But IP strategy is not just for big companies. Every business will necessarily have some form of IP, regardless of its size or its stage of maturity. While not every business will be built around a patented invention, most will have, at the very least, a trademark to identify their products or services and copyright in promotional material and websites. If they do business online, they will inevitably have a domain name to protect.

The question is typically, then, not whether your business will have some form of IP, but how you choose to leverage that IP. There are two key objectives in strategically leveraging IP: (1) increasing your company’s profitability; and (2) averting threats from competitors. In this chapter, we will introduce them both.

INCREASING PROFITABILITY

In terms of enhancing your profitability, IP can be leveraged to allow you to charge higher prices, increase your market share, generate new revenue streams, attract investment, and/or maintain lower costs. Each of these aspects will be explored below and discussed in greater detail in subsequent chapters.

COMMANDING HIGHER PRICES

Because IP rights give you the ability to exclude competitors, your products and services can command higher prices. For example, when a pharmaceutical drug is protected by a patent, a competitor can’t enter the market for the same drug. During this monopoly period, a patented drug can command a substantially higher price than the chemically equivalent drug that can only be sold once the patent has expired. Similarly, where a consumer product has a key patented feature, it can also often command a higher price over comparable products. For example, a smartphone that has a patented battery function that allows the device to be fully charged in one minute would likely command a higher price than a phone that requires a much longer period of time to fully charge, but that is otherwise comparable.

BRAND RECOGNITION

Products that have a strong trademark associated with them can often be sold at a premium because of the value of the trademark. Some well-known examples of this include Coca-Cola (which is more expensive than other colas, including its chief rival Pepsi, which itself has considerable consumer recognition) and S’well water bottles (which are more expensive than other insulated water bottles with comparable or, in some cases, better features).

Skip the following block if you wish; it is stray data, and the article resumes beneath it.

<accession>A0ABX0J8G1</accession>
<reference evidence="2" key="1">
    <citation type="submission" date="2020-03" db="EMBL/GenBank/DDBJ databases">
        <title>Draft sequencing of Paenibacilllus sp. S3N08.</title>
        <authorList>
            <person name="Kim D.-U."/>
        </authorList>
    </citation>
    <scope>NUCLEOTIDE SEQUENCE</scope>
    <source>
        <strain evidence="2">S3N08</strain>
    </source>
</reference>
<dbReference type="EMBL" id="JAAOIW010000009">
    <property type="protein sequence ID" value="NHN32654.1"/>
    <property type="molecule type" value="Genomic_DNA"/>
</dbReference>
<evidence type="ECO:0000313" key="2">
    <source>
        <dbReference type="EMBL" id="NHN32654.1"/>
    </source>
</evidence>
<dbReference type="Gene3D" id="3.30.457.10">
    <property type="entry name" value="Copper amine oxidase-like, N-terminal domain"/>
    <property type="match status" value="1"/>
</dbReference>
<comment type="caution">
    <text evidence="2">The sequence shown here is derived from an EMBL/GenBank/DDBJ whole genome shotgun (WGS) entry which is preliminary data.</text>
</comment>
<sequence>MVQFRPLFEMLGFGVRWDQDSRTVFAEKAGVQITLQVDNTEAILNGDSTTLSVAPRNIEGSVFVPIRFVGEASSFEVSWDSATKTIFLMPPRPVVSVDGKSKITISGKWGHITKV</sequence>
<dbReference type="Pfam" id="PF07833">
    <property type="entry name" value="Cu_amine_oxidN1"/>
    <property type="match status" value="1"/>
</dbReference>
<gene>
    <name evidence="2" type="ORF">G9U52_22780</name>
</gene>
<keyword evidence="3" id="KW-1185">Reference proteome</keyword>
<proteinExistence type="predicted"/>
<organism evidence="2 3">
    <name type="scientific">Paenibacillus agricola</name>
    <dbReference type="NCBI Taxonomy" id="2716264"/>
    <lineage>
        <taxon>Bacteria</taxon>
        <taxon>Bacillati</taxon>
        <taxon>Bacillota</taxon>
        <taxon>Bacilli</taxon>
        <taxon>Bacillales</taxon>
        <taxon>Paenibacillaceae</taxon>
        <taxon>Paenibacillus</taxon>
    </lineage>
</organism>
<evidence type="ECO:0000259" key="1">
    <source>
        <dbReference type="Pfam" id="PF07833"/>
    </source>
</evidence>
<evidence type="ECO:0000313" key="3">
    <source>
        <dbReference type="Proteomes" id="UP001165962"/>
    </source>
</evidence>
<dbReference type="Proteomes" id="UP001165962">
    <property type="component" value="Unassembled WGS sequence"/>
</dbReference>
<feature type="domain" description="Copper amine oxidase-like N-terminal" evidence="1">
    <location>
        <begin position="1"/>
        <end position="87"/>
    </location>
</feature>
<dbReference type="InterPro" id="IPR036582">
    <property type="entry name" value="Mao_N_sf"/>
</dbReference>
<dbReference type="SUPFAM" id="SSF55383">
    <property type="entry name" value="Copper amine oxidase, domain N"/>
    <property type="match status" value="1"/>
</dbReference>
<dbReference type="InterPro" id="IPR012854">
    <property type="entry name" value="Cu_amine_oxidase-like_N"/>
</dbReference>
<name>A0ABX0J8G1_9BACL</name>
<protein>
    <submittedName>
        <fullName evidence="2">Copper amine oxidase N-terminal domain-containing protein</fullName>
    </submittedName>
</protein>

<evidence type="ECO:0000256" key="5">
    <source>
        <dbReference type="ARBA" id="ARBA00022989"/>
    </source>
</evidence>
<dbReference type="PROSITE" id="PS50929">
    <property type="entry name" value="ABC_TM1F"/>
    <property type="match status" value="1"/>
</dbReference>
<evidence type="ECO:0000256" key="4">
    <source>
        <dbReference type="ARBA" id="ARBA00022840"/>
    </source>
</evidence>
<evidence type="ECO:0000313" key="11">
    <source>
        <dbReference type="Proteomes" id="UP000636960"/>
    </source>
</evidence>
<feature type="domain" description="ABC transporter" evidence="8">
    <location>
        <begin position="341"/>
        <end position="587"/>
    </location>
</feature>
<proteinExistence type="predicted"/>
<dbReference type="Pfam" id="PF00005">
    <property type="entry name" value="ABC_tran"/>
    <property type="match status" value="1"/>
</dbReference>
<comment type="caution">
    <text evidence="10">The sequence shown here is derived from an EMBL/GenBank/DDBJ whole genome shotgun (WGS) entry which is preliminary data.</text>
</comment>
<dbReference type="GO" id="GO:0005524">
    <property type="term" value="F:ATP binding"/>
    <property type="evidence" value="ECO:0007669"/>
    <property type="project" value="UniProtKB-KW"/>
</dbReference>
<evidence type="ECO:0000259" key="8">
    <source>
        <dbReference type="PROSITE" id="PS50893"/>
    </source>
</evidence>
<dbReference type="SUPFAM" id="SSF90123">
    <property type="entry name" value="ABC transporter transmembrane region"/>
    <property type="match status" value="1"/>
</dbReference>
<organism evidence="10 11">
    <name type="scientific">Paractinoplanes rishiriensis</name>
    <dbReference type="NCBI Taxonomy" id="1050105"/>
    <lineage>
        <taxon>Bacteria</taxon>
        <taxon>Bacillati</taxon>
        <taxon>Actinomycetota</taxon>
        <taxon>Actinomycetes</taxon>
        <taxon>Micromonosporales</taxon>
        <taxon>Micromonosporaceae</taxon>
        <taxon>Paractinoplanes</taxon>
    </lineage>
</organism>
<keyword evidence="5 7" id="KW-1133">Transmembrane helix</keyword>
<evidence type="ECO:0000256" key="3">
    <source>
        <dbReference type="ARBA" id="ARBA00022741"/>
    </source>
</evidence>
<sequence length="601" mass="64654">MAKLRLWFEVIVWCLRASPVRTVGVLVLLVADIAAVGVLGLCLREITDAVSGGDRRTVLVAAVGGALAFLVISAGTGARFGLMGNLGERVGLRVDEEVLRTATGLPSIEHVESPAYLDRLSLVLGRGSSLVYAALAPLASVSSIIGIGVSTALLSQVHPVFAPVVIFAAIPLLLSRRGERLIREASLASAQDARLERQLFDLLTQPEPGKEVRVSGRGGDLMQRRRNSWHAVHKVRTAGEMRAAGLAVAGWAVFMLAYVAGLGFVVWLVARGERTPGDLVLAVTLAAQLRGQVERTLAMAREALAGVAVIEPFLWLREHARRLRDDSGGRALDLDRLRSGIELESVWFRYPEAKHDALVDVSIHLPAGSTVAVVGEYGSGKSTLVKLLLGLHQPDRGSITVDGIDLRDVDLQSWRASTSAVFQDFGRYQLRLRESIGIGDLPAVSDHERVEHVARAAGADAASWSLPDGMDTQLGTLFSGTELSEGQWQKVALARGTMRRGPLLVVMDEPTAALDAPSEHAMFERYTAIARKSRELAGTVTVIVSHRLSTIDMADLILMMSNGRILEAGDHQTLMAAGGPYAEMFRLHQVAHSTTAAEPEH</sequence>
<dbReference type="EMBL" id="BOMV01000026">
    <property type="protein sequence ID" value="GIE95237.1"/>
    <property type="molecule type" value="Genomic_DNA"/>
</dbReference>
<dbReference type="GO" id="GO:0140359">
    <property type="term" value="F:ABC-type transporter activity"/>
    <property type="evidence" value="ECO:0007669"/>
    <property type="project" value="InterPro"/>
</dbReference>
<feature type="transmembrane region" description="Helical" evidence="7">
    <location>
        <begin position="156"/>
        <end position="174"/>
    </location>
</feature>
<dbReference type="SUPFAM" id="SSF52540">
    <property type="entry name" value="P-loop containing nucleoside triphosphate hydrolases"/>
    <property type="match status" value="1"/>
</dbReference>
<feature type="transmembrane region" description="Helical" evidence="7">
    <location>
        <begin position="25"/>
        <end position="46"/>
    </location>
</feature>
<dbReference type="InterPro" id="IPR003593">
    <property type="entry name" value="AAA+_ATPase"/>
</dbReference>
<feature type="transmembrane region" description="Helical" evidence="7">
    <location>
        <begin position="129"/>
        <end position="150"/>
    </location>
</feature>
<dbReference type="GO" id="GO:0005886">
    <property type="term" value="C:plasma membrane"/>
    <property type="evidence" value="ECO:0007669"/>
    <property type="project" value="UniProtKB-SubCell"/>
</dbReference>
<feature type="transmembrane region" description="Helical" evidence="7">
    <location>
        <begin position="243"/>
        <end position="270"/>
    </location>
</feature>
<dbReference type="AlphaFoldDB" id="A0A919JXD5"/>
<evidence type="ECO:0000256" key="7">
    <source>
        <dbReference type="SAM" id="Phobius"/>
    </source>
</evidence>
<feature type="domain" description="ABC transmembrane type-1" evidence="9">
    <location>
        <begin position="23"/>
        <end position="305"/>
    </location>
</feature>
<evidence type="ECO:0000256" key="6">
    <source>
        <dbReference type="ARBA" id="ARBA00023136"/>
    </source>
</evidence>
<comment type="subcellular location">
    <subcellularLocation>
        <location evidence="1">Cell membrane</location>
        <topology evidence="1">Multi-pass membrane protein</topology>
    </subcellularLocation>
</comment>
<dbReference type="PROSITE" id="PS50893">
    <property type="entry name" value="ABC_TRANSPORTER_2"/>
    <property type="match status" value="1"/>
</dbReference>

INCREASING MARKET SHARE

Because IP rights typically confer monopoly rights, they enable you to capture virtually all the market share during the life of your IP. In cases of patents, which offer the strongest monopoly rights, you can usually exclude competition over the specific patented invention in that jurisdiction for the duration of the patent. The ability to rely on a strong trademark can also increase your market share since a product that has strong consumer identification and reputation through its trademark is more likely to be selected by a consumer than a product that has little or no consumer recognition or a product whose reputation has been damaged in some way.

A more proactive way in which IP can increase your market share is by creating an ecosystem of third-party products and services that are complementary to, and thus support, your products and services. The availability of various products and services within an ecosystem can make your product or service more desirable to consumers, therefore enabling you to capture a greater share of the market. For instance, it is widely believed that while the Apple iPhone has appealing hardware and browsing features, its success is largely attributable to the wide variety of applications (apps) that work on Apple’s software platform. These apps have been created by third parties—individuals who are not associated with or employed by Apple, but who are given access to Apple’s copyright-protected software platform. There are millions of apps in the App Store, most of which have been developed by third parties. The availability of these third-party apps serves to enhance the desirability of Apple’s platform and its products. The revenues Apple generates from the sales of its products are enhanced by the commission Apple levies on the downloads of paid apps and in-app purchases. Finally, the popularity of third-party apps locks customers into Apple’s platform. End-users are typically reluctant to switch platforms because doing so likely means that they lose the ability to use these apps and other content that they may have acquired from the App Store.

GENERATING NEW REVENUE STREAMS